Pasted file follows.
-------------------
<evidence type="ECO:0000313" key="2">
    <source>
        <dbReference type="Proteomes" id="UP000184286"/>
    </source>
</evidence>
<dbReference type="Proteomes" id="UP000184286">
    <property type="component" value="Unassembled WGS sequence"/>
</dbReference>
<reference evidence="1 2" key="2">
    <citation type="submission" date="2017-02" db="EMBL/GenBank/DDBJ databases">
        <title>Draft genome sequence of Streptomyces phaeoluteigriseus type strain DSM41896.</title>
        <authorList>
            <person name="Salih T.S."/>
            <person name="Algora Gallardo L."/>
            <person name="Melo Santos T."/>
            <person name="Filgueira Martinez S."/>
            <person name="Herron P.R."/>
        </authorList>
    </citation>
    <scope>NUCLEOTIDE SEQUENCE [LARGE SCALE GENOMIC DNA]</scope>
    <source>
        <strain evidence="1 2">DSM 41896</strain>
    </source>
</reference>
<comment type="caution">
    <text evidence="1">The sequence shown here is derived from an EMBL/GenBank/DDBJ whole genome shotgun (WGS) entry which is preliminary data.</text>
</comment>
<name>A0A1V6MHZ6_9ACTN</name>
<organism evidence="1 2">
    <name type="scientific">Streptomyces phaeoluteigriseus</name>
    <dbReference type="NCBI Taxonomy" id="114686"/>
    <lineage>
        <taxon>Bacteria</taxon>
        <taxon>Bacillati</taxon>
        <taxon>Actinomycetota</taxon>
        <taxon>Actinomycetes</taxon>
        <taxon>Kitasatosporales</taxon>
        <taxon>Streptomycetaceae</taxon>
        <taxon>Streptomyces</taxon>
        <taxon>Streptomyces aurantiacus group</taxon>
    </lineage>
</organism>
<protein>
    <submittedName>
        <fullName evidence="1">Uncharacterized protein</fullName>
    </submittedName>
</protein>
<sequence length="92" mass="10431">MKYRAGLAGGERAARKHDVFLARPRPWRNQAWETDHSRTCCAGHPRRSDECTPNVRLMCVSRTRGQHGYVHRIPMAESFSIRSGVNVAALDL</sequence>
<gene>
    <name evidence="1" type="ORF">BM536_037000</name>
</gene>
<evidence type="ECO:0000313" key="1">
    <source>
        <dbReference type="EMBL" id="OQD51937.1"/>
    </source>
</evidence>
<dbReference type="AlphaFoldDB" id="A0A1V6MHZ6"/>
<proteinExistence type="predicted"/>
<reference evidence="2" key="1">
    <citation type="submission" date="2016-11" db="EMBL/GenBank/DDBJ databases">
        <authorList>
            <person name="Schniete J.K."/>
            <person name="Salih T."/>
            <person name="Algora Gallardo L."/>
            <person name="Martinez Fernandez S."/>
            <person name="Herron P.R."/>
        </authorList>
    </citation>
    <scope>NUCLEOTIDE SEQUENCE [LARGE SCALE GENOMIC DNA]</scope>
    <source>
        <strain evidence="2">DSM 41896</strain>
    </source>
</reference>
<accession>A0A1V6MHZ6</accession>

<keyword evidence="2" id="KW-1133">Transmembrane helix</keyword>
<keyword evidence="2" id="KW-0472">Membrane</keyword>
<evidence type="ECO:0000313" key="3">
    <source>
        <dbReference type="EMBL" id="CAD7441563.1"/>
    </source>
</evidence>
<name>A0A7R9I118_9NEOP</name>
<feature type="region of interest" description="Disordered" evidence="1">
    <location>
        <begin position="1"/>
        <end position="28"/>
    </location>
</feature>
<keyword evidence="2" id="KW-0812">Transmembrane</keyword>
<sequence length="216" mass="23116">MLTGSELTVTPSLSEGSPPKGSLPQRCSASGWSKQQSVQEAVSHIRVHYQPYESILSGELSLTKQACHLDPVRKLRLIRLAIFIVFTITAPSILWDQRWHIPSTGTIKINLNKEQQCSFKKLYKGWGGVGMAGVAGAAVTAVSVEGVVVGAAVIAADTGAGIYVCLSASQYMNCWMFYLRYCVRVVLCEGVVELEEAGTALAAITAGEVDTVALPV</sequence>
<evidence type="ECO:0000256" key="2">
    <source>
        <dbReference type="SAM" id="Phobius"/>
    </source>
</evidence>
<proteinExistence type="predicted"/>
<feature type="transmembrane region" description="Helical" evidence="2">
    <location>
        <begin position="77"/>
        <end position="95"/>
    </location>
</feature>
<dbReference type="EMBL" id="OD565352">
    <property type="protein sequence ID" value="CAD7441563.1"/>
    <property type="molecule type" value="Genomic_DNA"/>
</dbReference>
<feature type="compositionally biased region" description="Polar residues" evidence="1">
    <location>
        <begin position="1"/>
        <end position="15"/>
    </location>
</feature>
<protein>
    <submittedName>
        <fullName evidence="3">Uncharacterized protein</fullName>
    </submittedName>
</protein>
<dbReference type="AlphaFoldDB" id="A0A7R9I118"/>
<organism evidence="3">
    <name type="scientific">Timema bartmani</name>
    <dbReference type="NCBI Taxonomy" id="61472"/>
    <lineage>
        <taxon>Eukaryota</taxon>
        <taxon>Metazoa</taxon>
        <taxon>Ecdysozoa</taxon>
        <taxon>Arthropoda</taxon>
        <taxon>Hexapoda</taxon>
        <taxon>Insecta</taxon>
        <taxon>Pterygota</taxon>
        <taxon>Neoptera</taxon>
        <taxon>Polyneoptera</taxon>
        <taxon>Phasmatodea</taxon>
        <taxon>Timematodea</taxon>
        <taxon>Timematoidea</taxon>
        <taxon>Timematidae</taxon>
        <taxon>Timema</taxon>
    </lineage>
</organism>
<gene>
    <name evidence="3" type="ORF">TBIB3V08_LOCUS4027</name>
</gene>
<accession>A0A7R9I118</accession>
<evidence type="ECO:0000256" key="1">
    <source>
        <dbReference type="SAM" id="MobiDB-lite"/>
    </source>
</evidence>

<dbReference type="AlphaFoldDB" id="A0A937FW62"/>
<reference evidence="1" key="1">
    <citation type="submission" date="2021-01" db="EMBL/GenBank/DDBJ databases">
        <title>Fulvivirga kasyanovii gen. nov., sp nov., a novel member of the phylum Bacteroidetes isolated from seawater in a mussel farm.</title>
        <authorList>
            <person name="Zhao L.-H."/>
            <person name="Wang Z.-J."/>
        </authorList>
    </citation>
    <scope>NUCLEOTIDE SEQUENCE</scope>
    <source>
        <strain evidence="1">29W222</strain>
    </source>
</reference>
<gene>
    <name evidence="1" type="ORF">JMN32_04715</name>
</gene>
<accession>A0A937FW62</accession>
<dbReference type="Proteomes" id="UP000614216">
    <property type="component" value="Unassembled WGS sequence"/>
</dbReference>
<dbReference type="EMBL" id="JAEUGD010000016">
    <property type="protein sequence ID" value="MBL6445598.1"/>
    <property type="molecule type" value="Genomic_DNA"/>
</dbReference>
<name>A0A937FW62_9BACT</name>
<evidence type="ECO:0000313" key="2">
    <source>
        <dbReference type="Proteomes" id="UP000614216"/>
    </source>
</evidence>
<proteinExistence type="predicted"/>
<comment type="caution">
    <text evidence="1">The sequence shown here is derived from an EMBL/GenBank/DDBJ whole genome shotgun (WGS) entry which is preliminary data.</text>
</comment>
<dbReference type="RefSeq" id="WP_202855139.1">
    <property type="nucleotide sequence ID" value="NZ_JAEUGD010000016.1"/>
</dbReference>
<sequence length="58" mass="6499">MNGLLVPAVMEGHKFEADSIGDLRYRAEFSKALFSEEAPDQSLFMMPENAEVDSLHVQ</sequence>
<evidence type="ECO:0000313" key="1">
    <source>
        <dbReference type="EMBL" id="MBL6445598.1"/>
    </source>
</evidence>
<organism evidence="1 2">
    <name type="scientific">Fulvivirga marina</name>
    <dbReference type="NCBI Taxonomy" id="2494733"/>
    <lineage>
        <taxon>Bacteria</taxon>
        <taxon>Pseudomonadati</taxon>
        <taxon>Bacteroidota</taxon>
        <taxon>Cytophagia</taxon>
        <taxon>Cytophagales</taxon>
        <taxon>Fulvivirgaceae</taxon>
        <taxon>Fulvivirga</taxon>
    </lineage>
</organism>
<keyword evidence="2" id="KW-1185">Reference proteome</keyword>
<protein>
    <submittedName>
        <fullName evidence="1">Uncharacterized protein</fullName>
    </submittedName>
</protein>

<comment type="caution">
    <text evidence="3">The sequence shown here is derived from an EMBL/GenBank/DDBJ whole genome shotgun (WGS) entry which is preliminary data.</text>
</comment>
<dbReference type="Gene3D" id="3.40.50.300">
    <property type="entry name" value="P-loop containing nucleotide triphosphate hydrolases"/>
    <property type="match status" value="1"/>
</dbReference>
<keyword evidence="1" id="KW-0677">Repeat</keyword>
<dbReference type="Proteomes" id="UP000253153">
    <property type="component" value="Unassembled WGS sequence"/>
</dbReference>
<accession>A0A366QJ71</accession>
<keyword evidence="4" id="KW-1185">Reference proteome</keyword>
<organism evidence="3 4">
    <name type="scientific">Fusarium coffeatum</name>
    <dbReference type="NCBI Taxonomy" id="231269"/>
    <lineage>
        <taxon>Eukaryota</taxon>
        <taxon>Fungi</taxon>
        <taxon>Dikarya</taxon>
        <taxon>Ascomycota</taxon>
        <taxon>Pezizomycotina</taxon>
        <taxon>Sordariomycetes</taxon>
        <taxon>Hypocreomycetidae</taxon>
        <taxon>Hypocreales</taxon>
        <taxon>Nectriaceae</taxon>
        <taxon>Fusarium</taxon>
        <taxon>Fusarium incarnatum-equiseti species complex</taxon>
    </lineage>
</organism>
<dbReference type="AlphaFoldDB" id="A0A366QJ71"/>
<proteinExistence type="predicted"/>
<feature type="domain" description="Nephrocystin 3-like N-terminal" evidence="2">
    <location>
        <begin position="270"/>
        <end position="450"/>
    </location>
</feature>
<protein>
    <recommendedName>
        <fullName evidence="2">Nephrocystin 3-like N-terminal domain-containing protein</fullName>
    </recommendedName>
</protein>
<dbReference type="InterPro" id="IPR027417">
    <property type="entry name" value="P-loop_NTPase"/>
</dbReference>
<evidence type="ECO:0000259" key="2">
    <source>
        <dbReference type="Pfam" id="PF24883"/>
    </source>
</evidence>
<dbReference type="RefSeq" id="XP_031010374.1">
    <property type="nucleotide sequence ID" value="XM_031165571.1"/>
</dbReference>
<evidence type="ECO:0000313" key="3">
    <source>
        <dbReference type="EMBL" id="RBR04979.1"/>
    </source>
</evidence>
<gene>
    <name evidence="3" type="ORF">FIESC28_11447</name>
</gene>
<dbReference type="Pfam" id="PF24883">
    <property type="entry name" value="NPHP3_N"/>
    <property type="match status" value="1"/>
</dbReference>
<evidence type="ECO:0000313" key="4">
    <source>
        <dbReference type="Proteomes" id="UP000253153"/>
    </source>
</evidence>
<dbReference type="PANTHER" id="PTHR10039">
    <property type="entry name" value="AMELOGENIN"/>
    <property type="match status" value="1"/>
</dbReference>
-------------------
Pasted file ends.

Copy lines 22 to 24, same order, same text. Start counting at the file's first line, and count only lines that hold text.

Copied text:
        <strain evidence="1 2">DSM 41896</strain>
    </source>
</reference>